Axis Bank, India’s third largest private sector lender, said it applied to the Foreign Investment Promotion Board (FIPB) to increase its foreign shareholding limit.
Last month, the Reserve Bank of India (RBI) issued a notice to Axis Bank notifying that the foreign shareholding in the bank had crossed the overall limit of 49% of its paid-up capital and that no further purchases of shares of the bank would be allowed.
“The foreign shareholding by global depository receipts (GDRs), American depository receipts (ADRs), foreign direct investment (FDI), non-resident Indian (NRI), persons of Indian origin (PIO) and foreign institutional investors (FIIs) in Axis Bank has crossed the limit of 49%. No further purchases in the shares of the bank would be allowed through stock exchanges in India on behalf of GDR, ADR, FDI, NRI, PIO and FIIs,” the central bank had said in the notification.
As of June 2013, the foreign shareholding in Axis Bank 48.96%, including investments through the foreign direct investment (FDI) route in the form GDRs of 8.08% and other foreign holdings, including FIIs, of 40.88%, the lender said in a regulatory filing.
According to the apex court, gratuity and pension are hard earned benefits of an employee and right to receive pension is in the nature of 'property'
The Supreme Court on Tuesday said right to receive pension could not be taken away pending departmental or criminal proceedings from a government employee.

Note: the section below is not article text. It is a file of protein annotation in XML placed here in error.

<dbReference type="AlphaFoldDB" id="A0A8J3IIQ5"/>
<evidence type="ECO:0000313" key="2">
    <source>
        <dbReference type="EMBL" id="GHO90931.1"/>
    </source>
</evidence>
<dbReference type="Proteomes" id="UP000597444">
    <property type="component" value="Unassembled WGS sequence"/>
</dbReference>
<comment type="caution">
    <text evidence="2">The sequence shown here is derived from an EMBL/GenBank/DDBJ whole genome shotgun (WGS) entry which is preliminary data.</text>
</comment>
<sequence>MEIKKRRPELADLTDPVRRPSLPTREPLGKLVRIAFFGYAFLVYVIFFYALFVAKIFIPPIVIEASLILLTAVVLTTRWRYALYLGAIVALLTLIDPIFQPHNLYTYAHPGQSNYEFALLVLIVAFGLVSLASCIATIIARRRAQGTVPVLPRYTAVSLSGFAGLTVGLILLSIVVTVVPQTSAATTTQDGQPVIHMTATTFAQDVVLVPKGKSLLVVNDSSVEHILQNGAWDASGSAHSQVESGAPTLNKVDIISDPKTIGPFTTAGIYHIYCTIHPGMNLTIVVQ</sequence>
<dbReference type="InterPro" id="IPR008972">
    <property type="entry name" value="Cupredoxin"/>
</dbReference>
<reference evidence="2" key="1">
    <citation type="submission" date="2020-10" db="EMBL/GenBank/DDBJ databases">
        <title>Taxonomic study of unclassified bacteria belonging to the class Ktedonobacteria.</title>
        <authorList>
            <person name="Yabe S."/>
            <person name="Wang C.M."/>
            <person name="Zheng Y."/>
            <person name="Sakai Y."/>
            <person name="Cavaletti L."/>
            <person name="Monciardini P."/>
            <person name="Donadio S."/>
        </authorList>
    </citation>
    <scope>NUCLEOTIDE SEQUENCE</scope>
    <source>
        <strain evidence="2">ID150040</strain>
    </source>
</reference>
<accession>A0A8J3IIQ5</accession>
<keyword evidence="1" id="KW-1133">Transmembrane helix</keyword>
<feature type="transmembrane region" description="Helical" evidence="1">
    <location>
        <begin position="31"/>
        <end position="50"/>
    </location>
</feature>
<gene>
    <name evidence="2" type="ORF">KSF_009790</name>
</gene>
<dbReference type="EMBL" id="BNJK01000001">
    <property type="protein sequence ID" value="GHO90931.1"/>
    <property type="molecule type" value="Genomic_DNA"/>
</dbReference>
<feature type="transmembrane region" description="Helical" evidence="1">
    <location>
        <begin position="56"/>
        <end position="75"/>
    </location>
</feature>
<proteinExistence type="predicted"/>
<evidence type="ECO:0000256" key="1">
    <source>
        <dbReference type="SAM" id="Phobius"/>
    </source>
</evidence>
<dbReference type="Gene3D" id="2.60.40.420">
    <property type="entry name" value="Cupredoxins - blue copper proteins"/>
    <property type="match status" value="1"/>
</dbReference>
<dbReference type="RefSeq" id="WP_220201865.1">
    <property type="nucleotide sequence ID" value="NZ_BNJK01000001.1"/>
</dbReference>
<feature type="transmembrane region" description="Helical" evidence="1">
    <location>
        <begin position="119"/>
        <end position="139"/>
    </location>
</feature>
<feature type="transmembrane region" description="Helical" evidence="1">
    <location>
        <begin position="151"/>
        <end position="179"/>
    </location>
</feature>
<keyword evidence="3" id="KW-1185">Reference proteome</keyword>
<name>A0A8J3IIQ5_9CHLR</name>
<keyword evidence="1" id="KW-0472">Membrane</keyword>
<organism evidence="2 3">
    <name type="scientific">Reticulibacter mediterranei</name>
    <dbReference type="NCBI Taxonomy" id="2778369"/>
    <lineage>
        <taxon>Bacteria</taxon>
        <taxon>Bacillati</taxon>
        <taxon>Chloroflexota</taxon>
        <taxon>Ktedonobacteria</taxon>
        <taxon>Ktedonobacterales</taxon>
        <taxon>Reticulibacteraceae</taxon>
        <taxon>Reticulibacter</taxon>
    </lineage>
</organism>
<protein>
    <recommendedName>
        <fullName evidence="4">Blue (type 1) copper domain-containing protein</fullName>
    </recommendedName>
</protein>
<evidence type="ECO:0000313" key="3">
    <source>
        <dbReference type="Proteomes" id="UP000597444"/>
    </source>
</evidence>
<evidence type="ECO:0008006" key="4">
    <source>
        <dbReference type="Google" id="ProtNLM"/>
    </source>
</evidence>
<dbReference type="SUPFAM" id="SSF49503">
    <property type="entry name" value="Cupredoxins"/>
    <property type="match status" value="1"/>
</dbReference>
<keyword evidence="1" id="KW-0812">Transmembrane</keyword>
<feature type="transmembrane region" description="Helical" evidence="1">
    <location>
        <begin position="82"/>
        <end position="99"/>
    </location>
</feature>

The apex court observed that gratuity and pension are hard-earned benefits of an employee and right to receive pension is in the nature of 'property'.
A bench of justices KS Radhakrishnan and AK Sikri said, "This right to property cannot be taken away without the due process of law as per the provisions of Article 300 A of the Constitution of India".
"It is an accepted position that gratuity and pension are not the bounties. An employee earns these benefits by dint of his long, continuous, faithful and un-blemished service. It is thus hard earned benefit which accrues to an employee and is in the nature of "property," the SC added.
The apex court also dismissed an appeal filed by Jharkhand government against the High Court order directing it to release the withheld dues of its retired employee Jitendra Kumar Srivastava, who had criminal cases pending against him.
"We are of the opinion that the right of the petitioner (Srivastava) to receive pension is property under Article 31(1) (of the Constitution) and by a mere executive order the State had no power to withhold the same," the SC said
"...The order dated 12 June 1968 denying the petitioner right to receive pension affects the fundamental right of the petitioner under Articles 19(1)(f) and 31(1)of Constitution, and as such the writ petition under Article 32 is maintainable," the Bench said.
It also said "a person cannot be deprived of this pension without the authority of law, which is the Constitutional mandate enshrined in Article 300 A of the Constitution. It follows that attempt of the appellant to take away a part of pension or gratuity or even leave encashment without any statutory provision and under the umbrage of administrative instruction cannot be countenanced.